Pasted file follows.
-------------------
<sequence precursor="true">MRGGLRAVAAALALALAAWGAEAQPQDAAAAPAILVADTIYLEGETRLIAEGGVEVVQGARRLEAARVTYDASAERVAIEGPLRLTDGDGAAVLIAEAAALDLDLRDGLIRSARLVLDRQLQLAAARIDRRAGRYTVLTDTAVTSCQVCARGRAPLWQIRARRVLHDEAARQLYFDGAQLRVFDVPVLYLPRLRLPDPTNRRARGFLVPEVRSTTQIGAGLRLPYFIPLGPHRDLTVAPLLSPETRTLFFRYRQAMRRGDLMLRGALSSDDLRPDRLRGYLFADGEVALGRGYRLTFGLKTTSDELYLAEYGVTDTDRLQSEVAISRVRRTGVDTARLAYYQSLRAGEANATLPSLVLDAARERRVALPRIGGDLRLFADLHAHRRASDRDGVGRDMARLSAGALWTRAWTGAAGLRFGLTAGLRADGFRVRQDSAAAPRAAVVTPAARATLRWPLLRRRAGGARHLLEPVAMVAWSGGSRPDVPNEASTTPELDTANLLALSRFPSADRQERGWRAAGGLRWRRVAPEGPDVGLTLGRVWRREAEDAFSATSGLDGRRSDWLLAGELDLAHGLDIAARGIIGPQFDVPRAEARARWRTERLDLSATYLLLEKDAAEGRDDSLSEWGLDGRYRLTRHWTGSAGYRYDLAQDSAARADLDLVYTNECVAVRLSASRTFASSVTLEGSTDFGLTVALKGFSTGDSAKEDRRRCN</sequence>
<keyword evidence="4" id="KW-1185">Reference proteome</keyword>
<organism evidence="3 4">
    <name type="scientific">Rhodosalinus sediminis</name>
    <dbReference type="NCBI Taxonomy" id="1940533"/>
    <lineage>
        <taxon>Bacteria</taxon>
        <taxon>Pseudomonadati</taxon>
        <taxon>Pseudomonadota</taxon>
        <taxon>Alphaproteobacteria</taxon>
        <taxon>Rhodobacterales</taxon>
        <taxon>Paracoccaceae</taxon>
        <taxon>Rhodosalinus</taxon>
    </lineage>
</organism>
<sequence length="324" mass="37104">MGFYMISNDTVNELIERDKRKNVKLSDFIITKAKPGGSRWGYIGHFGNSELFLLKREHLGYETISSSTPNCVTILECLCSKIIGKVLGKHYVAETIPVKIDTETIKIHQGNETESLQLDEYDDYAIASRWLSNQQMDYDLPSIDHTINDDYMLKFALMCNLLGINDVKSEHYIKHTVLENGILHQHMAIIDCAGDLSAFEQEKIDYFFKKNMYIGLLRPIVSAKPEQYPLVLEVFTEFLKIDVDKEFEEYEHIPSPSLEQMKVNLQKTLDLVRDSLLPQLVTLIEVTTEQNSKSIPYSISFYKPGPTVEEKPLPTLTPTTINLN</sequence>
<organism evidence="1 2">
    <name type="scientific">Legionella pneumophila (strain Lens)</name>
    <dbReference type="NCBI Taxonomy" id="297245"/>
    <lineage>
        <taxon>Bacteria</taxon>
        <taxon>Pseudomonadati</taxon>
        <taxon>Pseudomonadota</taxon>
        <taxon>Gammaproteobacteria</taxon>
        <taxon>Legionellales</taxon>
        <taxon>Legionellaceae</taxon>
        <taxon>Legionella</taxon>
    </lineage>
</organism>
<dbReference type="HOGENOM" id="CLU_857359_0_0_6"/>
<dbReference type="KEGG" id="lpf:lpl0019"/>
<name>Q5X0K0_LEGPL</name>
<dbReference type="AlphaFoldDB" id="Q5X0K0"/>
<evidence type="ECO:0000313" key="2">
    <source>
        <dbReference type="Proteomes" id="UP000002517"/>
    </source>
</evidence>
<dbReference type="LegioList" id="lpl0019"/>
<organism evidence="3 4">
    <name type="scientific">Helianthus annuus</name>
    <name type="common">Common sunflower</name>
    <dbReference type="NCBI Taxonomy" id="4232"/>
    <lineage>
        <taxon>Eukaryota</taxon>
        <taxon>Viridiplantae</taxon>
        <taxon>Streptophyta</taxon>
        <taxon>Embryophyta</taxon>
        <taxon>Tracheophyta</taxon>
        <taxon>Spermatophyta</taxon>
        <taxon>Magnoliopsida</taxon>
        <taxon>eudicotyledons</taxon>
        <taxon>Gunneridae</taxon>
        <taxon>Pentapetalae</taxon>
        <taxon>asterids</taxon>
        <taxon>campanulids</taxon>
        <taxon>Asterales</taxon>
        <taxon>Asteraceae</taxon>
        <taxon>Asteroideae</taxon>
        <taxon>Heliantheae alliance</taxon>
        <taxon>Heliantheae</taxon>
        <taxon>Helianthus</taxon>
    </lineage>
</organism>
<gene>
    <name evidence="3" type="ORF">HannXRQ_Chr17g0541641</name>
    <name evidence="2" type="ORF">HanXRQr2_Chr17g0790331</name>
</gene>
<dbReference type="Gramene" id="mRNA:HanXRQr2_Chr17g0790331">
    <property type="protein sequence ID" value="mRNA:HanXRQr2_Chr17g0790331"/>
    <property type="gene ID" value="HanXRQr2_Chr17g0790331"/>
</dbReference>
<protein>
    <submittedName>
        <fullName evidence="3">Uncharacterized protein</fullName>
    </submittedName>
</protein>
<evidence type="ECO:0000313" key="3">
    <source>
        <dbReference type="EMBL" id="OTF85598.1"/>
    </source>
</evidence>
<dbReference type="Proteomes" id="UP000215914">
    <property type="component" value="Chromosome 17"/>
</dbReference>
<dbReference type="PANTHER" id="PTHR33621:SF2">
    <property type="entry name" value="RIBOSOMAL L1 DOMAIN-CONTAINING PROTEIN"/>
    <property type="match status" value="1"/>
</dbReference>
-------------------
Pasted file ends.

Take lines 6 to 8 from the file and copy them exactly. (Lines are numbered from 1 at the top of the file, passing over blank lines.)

    <lineage>
        <taxon>Bacteria</taxon>
        <taxon>Pseudomonadati</taxon>